How much homework is too much homework?
It’s a big question for pupils, teachers and parents alike.
Reality Check went to Sutton Community Academy in Nottinghamshire to try to find some answers, working with a group of School Reporters from Years 7 to 9.
First of all, they interviewed each other to get some basic research.
So does homework help pupils academically?
“Yes,” says Lauren, “because if you know what you’re doing for your homework, then you’ll know what to do in the next lesson.”
But is there too much of it?
“Yes sometimes,” says Ryan. “In subjects like art, I think the homework we get won’t be that useful in the future.”
But what do the experts say? It is quite a mixed picture.
A big report for the Department for Education, published in 2014, concluded that students in Year 9 who spent between two and three hours on homework on an average week night were almost 10 times more likely to achieve five good GCSEs (A*-C) than students who did no homework at all.
But where does the limit lie? When does too much homework become too stressful, and therefore counter-productive?
It’s something students at Sutton Community Academy think about a lot.
“If you get too much and you have to get it done really quickly but you’ve still got to do stuff around the house, it can be really stressful,” says Porsche. “It can be difficult, but it’s also helping you.”
“We get told a lot that we need to know our maths and we need to know our English because it could help us get jobs,” says Samara. “Sometimes it is quite easy, but then if it’s new homework, sometimes we do struggle.”
Until 2012 schools in England were given formal advice on how much homework should be set, but schools now have more flexibility to design systems to suit their own students.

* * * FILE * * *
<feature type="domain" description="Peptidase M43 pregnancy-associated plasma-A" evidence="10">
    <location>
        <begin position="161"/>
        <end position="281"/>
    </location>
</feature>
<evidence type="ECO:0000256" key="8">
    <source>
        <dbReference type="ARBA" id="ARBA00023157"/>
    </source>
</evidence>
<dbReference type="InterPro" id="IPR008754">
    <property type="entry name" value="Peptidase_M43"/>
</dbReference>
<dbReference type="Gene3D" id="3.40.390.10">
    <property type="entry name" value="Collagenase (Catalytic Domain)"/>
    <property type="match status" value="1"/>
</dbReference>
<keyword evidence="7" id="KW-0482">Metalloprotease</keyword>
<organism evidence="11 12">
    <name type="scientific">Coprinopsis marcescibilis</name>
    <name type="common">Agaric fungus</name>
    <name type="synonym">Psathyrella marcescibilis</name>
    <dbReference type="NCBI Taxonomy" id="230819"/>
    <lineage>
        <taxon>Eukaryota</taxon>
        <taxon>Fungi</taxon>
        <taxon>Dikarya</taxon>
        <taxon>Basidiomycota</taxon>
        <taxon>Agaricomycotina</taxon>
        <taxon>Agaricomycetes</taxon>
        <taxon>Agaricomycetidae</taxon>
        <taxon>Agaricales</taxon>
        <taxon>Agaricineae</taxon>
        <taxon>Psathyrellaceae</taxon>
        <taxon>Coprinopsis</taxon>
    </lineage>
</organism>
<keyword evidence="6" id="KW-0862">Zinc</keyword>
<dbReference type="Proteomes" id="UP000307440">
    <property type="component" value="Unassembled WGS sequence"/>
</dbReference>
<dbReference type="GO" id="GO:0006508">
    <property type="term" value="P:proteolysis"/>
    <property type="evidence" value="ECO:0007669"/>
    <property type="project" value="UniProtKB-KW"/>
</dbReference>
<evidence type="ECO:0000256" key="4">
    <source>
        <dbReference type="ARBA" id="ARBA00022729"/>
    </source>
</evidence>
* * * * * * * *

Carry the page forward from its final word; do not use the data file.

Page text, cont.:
International comparisons confirm that there is no one-size-fits-all approach to educational success.
Analysis by the Programme for International Student Assessment (Pisa) suggests pupils in China are given the largest amount of homework, and they are among the highest achievers academically.
But while Italy also sets a relatively large amount of homework, its results – according to Pisa – don’t reflect the extra hours put in.
In Finland, meanwhile, there is far less emphasis on testing and homework than in schools in the UK. And the Finns have one of the most successful education systems in the world.
Other factors beyond the way a national education system is set up have to be taken into account.
Every pupil is different, and works in different ways.
Schools are of different standards. And of course the stability of home life plays a huge role in performance in general and in the ability of any pupil to complete their homework.
Our conclusion at the Sutton Community Academy?
Homework is important, it does make a difference, but there comes a point where handing out more and more won’t deliver better results.
In other words, the work-life balance that worries so many parents is a big factor for pupils in schools too.